Wilkins, undeterred, was ready to set off for the North Pole when he received a telegram from his wealthy industrialist sponsor, Randolph Hearst. Hearst argued that Wilkins should abort the expedition and try again the following year. In spite of his sponsor’s pleas, Wilkins departed for the North Pole. After a final stopover at Spitsbergen, the Nautilus finally set a course toward the polar ice cap. As they steamed towards ever-more-northerly latitudes, the crew members were reminded that they were piloting a submarine that was not originally constructed with such frigid waters in mind. Inside the hull, conditions steadily approached miserable levels as the temperature rapidly plunged.

Despite the cold, the crew members began to deploy their experiments. Sverdrup, the oceanographer, utilized a specially-designed pendulum to measure the Earth’s gravity. He knew that gravity is not uniform, varying minutely from place to place—the closer one is to the Earth’s core, the stronger are the gravitational forces exerted, and the faster the pendulum should swing. As predicted, Sverdrup noticed how his pendulum swung faster in the polar regions than it did at Earth’s equator. Though measurements had been taken earlier that indicated that the Earth was not a perfect orb, it is in part thanks to Sverdrup’s work aboard the Nautilus that we now know that the Earth is oblate spheroid—a shape that is almost spherical, but with a slight bulge at the equator.

Conditions aboard steadily worsened as the vessel approached the ice cap. The crew members’ visible breath created a layer of hoarfrost that coated everything inside as the temperature dropped below freezing. The crew had to constantly move around in order to stave off hypothermia, and morale sunk almost as rapidly as the thermometer’s mercury. Life within the Nautilus became a cold, miserable slog as the Arctic Ocean turned the submarine into a claustrophobic, refrigerated sarcophagus. There was little option but to endure, though some amongst the crew began to wonder whether they’d return alive if they attempt a dive. Would they really be able to spend several weeks underwater without freezing to death? Would they be able to surface at the North Pole to rendezvous with the Graf Zeppelin? Would the oxygen supply hold out, and would the primitive atmospheric scrubbers keep CO2 and other organic compounds at survivable concentrations?

Nevertheless, Wilkins and his crew soldiered on with their experiments. Within the pressure chamber, they used a net to fish specimens of marine lifeforms out of the freezing ocean, curious to see what kind of creatures could endure such brutal cold. Much like Captain Nemo in Verne’s book, they were especially intrigued by the jellyfish they found—graceful, serene creatures that appeared wholly unfazed by the prodding of the bizarre bipedal mammals that have ventured down into their habitat.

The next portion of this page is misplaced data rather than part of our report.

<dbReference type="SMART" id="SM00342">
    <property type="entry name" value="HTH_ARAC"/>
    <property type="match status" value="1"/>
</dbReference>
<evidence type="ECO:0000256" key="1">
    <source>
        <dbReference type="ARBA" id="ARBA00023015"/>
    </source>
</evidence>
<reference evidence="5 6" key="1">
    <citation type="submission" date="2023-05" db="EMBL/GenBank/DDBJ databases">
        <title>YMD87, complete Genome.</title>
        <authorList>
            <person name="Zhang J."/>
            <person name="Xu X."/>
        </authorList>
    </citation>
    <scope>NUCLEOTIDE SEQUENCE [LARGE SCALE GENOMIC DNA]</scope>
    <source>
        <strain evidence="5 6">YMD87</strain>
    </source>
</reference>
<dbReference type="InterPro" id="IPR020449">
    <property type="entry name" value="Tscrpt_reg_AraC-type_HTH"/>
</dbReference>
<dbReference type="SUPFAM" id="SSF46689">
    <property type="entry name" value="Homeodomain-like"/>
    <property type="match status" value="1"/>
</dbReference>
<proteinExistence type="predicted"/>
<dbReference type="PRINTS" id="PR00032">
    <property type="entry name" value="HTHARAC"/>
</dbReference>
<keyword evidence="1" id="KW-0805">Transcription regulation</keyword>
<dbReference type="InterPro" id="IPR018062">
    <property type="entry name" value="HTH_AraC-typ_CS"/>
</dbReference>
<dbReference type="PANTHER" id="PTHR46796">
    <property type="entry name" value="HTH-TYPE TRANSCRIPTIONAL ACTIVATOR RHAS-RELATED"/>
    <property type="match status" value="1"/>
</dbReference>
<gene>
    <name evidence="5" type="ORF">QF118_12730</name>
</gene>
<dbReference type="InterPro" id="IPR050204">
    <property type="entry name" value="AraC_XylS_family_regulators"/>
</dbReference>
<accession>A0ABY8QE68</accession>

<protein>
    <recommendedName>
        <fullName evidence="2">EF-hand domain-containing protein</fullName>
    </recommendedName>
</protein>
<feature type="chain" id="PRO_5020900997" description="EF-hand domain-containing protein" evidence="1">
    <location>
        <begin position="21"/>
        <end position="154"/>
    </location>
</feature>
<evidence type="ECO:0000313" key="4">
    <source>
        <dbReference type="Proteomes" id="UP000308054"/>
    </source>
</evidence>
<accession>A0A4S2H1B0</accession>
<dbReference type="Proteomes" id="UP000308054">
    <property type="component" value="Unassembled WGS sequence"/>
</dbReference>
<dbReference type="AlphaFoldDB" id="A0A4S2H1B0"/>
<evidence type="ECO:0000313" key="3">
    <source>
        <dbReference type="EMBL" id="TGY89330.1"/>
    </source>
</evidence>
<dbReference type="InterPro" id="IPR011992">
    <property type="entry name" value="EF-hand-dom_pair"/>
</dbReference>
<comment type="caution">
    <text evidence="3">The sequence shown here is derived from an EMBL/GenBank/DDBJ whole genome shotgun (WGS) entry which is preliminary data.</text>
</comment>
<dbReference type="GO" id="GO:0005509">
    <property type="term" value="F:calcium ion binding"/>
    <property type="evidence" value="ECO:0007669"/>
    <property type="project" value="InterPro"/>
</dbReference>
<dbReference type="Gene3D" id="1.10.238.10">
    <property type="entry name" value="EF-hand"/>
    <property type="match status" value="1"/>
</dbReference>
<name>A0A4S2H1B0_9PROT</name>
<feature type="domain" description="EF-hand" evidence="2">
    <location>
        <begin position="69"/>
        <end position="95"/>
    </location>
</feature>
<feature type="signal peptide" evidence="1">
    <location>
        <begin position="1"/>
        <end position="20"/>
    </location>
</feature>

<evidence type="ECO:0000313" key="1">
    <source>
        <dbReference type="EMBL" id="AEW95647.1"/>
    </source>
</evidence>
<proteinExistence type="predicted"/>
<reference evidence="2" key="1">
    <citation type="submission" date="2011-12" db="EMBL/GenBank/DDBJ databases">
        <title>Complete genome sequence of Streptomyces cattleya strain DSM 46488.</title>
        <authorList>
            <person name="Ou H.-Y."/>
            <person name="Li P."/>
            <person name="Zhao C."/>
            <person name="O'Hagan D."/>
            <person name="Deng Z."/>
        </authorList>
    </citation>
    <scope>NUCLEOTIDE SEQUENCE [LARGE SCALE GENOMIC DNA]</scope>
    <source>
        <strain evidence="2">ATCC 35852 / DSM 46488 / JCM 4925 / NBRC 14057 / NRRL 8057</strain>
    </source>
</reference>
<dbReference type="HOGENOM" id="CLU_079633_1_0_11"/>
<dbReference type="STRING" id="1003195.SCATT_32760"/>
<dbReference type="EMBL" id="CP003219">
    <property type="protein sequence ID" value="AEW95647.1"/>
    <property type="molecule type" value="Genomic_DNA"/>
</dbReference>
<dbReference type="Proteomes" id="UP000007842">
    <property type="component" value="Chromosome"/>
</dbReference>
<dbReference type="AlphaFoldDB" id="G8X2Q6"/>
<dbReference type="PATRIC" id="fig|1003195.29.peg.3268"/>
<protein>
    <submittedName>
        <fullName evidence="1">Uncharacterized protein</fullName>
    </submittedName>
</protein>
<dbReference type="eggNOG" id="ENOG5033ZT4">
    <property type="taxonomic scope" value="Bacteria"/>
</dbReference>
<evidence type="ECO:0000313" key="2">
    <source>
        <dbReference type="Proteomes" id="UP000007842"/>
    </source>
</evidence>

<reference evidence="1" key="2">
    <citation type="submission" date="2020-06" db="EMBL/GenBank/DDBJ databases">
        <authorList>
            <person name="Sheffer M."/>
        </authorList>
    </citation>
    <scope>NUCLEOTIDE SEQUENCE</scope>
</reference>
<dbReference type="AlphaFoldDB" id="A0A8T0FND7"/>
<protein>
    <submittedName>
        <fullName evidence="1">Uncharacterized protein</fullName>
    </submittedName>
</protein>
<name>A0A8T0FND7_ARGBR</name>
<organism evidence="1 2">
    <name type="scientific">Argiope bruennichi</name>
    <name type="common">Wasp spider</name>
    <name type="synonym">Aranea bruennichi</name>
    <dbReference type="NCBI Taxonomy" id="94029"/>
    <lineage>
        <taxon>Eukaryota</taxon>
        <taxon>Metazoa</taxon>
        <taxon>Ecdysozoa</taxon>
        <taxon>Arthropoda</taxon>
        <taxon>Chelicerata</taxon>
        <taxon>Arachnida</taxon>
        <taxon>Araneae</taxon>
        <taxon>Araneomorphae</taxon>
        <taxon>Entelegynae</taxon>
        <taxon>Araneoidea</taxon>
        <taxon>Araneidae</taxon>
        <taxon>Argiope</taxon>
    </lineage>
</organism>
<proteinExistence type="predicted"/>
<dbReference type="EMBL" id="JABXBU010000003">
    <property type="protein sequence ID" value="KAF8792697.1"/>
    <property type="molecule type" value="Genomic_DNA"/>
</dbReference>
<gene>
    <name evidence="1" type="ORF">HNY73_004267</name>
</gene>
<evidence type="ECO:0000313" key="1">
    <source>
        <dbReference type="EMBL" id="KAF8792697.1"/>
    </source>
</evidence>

Crew members in the Nautilus galley.
Crew members in the Nautilus galley.

In his diary, Wilkins noted the displeasure of the crew: “Without exception, the others in the vessel wanted to immediately turn back.” Wilkins, not keen on being remembered as a failure, ordered preparations for a dive under the ice, including a final inspection of all onboard systems. The crew was meticulous, knowing that mechanical failure would in all probability result in the death of everyone on board. One crew member donned a diving suit and conducted a final inspection of the Nautilus’ exterior. When he surfaced, the news was dire: the two bow stern planes—instrumental in maneuvering the vessel underwater—had vanished. Mounted on either side of the propeller, they were meant to control the depth of the submarine when underwater. Without them, the already delicate operation of diving became unacceptably dangerous.

Immediately, rumors of sabotage began to circulate amongst the crew. Had someone, fearing for his life, removed the stern planes so that the Nautilus would be forced to turn back? Or were they simply torn off by drifting chunks of ice? Unsurprisingly, the prospect of a prolonged dive beneath the ice became less than enticing to sailors who were cold, wet, and trapped within a vessel that appeared to have taken every opportunity to break down. Despite this, Wilkins and Sverdrup continued with their research. They made another landmark discovery when, analyzing samples of seawater, they realized that the waters of the salt-rich Gulf Stream reached much further north than previously thought. This, in turn, was a discovery that became key in explaining the relatively mild climate of the Scandinavian countries.

On 28 August 1931 the Nautilus reached the pack ice at 82 degrees north. To no one’s comfort, the Pole lay a further eight hundred kilometers north, and despite the missing hydroplanes, Wilkins—not wanting to disappoint Randolph Hearst—was still determined to attempt a dive. The crew steeled itself as the order was given, the ballast tanks flooded, and Nautilus began to sink bow-first into the freezing waters, her engines gunning full speed ahead. “The noise of ice scraping along the top of the vessel was terrifying,” Wilkins reported, “It sounded as though the whole superstructure was being demolished.”